Frequently Asked Questions (FAQ)

Tokusen Products

Traditional Japanese soy sauce or “shoyu” is a condiment made by fermenting a mixture of soy, wheat, water, salt and koji in cedar barrels for long periods of time. It is the most commonly used condiment in Japanese cuisine and is essential in the preparation of many dishes and as a dipping sauce for sushi. 

The 3 main varieties are dark soy sauce (koikuchi), light soy sauce (usukuchi) and Tamari. Koikuchi dark soy sauce is the most common and versatile of soy sauces; it can be used for cooking and dipping. Usukuchi light soy sauce, lighter in colour and saltier, is used in broths or to replace salt while adding depth and umami. Tamari soy sauce, with its earthy and slightly sweet aftertaste, is ideal as a finishing touch on meats or as a dipping sauce for dumplings. 

The first step to make traditional Japanese soy sauce is to inoculate steamed soybeans and roasted wheat with the mold Aspergillus oryzae (koji). The ingredients are then mixed with water and salt to prepare the moromi and stored in large open top Japanese cedar barrels where the long fermentation process takes place. Once the fermentation process is complete, such process lasting from 6 months to 3 years depending on the variety of soy sauce, the moromi is pressed to extract the soy sauce which is then pasteurized and bottled.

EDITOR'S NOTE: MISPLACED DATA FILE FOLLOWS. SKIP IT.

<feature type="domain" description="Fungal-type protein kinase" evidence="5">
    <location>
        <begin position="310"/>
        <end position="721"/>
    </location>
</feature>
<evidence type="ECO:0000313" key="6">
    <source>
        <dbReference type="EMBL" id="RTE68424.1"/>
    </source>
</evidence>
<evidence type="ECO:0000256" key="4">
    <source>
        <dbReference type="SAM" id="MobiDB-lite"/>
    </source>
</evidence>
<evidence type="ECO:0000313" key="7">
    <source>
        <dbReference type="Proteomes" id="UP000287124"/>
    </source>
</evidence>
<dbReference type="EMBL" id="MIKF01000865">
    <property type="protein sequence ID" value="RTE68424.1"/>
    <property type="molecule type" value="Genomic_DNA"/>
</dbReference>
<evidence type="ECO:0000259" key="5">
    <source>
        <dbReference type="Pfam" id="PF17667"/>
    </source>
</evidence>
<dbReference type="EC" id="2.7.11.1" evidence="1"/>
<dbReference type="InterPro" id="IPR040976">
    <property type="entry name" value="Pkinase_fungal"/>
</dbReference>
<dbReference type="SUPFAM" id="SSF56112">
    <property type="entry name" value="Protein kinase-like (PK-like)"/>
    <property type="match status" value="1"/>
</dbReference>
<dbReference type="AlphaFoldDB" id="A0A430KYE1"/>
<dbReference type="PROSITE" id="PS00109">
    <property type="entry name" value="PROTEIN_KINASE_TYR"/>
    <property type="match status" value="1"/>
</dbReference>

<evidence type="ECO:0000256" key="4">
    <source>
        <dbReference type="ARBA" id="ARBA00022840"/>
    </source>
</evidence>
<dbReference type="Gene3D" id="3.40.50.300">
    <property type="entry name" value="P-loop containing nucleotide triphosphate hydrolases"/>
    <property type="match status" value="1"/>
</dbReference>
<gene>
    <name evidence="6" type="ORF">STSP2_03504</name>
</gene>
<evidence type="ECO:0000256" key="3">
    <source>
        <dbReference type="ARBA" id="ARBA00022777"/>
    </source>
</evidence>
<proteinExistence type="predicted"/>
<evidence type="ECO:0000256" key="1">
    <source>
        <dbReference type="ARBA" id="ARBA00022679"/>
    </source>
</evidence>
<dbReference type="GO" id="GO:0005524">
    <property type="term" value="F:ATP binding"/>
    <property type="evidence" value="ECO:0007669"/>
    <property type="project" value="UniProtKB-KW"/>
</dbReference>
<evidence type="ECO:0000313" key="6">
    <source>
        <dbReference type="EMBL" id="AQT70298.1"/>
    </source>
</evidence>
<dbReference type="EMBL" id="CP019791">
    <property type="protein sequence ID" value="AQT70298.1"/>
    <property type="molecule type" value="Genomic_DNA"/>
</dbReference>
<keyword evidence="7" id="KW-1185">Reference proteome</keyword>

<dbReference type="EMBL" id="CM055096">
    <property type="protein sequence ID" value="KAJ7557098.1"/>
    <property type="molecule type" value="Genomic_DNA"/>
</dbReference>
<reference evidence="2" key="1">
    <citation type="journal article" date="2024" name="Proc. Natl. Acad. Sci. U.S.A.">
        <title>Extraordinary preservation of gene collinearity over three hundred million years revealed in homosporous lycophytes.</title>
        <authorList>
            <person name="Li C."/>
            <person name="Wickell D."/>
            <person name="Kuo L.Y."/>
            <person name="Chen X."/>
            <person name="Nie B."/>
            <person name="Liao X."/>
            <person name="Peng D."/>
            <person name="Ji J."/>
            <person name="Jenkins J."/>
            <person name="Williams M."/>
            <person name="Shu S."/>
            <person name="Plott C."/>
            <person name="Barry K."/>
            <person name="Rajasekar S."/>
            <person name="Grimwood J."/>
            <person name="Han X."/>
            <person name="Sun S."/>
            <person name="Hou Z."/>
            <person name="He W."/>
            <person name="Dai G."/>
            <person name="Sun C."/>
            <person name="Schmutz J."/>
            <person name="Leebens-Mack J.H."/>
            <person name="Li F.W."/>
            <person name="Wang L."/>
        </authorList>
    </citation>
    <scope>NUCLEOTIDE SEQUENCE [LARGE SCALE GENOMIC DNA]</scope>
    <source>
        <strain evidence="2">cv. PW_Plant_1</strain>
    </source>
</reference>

Tokusen prides itself in selecting unique Japanese products made by local artisans. Having both lived in Japan, the co-founders Sara and Samuel developed an appreciation for Japanese craftmanship. Tokusen offers an alternative to the commercial Japanese products found in local grocery stores by importing food items from the highest quality directly from small regional producers. We are proud to offer you one of the best soy sauce on the market.

Dark soy sauce has the ideal taste profile for your sushi. Try our 2-year fermented Haizakura or 3-year fermented Maruama with your next meal of sushi! 

Japan, and especially the island of Shikoku, is renown for its citrus production. The yuzu citrus saw its popularity skyrocket over the last decade, but other native citrus fruits such as the iyokan (Japanese mandarin) are gaining in popularity. Tokusen works with a small producer in Ehime prefecture who transforms citrus peels in natural candies with a low sugar content. Click here for more details on our selection of Japanese candied citrus peels.

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